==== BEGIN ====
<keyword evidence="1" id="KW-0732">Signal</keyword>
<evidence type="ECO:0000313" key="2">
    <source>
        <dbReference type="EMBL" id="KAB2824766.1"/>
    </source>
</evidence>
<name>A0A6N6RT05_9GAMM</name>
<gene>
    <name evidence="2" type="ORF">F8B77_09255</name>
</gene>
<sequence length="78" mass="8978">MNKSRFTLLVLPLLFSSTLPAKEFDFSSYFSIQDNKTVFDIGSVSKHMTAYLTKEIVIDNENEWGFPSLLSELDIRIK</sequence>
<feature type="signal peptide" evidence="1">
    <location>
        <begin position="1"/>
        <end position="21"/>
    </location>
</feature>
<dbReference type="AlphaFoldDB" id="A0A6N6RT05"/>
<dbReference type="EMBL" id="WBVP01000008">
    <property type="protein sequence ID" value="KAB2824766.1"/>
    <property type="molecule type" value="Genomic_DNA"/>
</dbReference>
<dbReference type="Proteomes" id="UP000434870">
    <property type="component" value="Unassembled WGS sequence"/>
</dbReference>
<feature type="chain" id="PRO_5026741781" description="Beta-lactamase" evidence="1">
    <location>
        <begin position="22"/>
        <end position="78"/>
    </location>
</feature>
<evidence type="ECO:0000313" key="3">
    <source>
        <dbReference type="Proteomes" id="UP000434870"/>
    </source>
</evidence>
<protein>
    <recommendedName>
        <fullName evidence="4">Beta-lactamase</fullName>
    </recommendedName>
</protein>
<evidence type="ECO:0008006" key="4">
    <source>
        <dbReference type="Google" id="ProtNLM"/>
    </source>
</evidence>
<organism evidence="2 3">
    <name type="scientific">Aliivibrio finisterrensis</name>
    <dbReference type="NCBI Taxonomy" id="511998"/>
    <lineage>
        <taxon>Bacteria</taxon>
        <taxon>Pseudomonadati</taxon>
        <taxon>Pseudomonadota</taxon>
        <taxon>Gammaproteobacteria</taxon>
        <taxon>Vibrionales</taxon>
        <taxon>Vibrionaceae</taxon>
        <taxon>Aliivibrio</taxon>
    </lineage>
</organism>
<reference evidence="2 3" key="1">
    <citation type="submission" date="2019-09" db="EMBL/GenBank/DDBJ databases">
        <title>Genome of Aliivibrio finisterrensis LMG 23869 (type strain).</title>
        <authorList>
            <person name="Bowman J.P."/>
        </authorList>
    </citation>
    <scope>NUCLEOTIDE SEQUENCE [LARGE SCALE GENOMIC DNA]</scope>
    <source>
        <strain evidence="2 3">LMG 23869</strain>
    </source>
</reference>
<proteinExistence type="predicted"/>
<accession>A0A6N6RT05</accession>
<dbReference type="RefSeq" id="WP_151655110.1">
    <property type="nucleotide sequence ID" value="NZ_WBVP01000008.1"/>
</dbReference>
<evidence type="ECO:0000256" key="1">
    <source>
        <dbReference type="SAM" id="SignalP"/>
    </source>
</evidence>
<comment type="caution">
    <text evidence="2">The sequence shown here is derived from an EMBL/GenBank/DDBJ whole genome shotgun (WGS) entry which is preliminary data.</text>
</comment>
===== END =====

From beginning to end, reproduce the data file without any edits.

<keyword evidence="1" id="KW-0732">Signal</keyword>
<evidence type="ECO:0000313" key="2">
    <source>
        <dbReference type="EMBL" id="KAB2824766.1"/>
    </source>
</evidence>
<name>A0A6N6RT05_9GAMM</name>
<gene>
    <name evidence="2" type="ORF">F8B77_09255</name>
</gene>
<sequence length="78" mass="8978">MNKSRFTLLVLPLLFSSTLPAKEFDFSSYFSIQDNKTVFDIGSVSKHMTAYLTKEIVIDNENEWGFPSLLSELDIRIK</sequence>
<feature type="signal peptide" evidence="1">
    <location>
        <begin position="1"/>
        <end position="21"/>
    </location>
</feature>
<dbReference type="AlphaFoldDB" id="A0A6N6RT05"/>
<dbReference type="EMBL" id="WBVP01000008">
    <property type="protein sequence ID" value="KAB2824766.1"/>
    <property type="molecule type" value="Genomic_DNA"/>
</dbReference>
<dbReference type="Proteomes" id="UP000434870">
    <property type="component" value="Unassembled WGS sequence"/>
</dbReference>
<feature type="chain" id="PRO_5026741781" description="Beta-lactamase" evidence="1">
    <location>
        <begin position="22"/>
        <end position="78"/>
    </location>
</feature>
<evidence type="ECO:0000313" key="3">
    <source>
        <dbReference type="Proteomes" id="UP000434870"/>
    </source>
</evidence>
<protein>
    <recommendedName>
        <fullName evidence="4">Beta-lactamase</fullName>
    </recommendedName>
</protein>
<evidence type="ECO:0008006" key="4">
    <source>
        <dbReference type="Google" id="ProtNLM"/>
    </source>
</evidence>
<organism evidence="2 3">
    <name type="scientific">Aliivibrio finisterrensis</name>
    <dbReference type="NCBI Taxonomy" id="511998"/>
    <lineage>
        <taxon>Bacteria</taxon>
        <taxon>Pseudomonadati</taxon>
        <taxon>Pseudomonadota</taxon>
        <taxon>Gammaproteobacteria</taxon>
        <taxon>Vibrionales</taxon>
        <taxon>Vibrionaceae</taxon>
        <taxon>Aliivibrio</taxon>
    </lineage>
</organism>
<reference evidence="2 3" key="1">
    <citation type="submission" date="2019-09" db="EMBL/GenBank/DDBJ databases">
        <title>Genome of Aliivibrio finisterrensis LMG 23869 (type strain).</title>
        <authorList>
            <person name="Bowman J.P."/>
        </authorList>
    </citation>
    <scope>NUCLEOTIDE SEQUENCE [LARGE SCALE GENOMIC DNA]</scope>
    <source>
        <strain evidence="2 3">LMG 23869</strain>
    </source>
</reference>
<proteinExistence type="predicted"/>
<accession>A0A6N6RT05</accession>
<dbReference type="RefSeq" id="WP_151655110.1">
    <property type="nucleotide sequence ID" value="NZ_WBVP01000008.1"/>
</dbReference>
<evidence type="ECO:0000256" key="1">
    <source>
        <dbReference type="SAM" id="SignalP"/>
    </source>
</evidence>
<comment type="caution">
    <text evidence="2">The sequence shown here is derived from an EMBL/GenBank/DDBJ whole genome shotgun (WGS) entry which is preliminary data.</text>
</comment>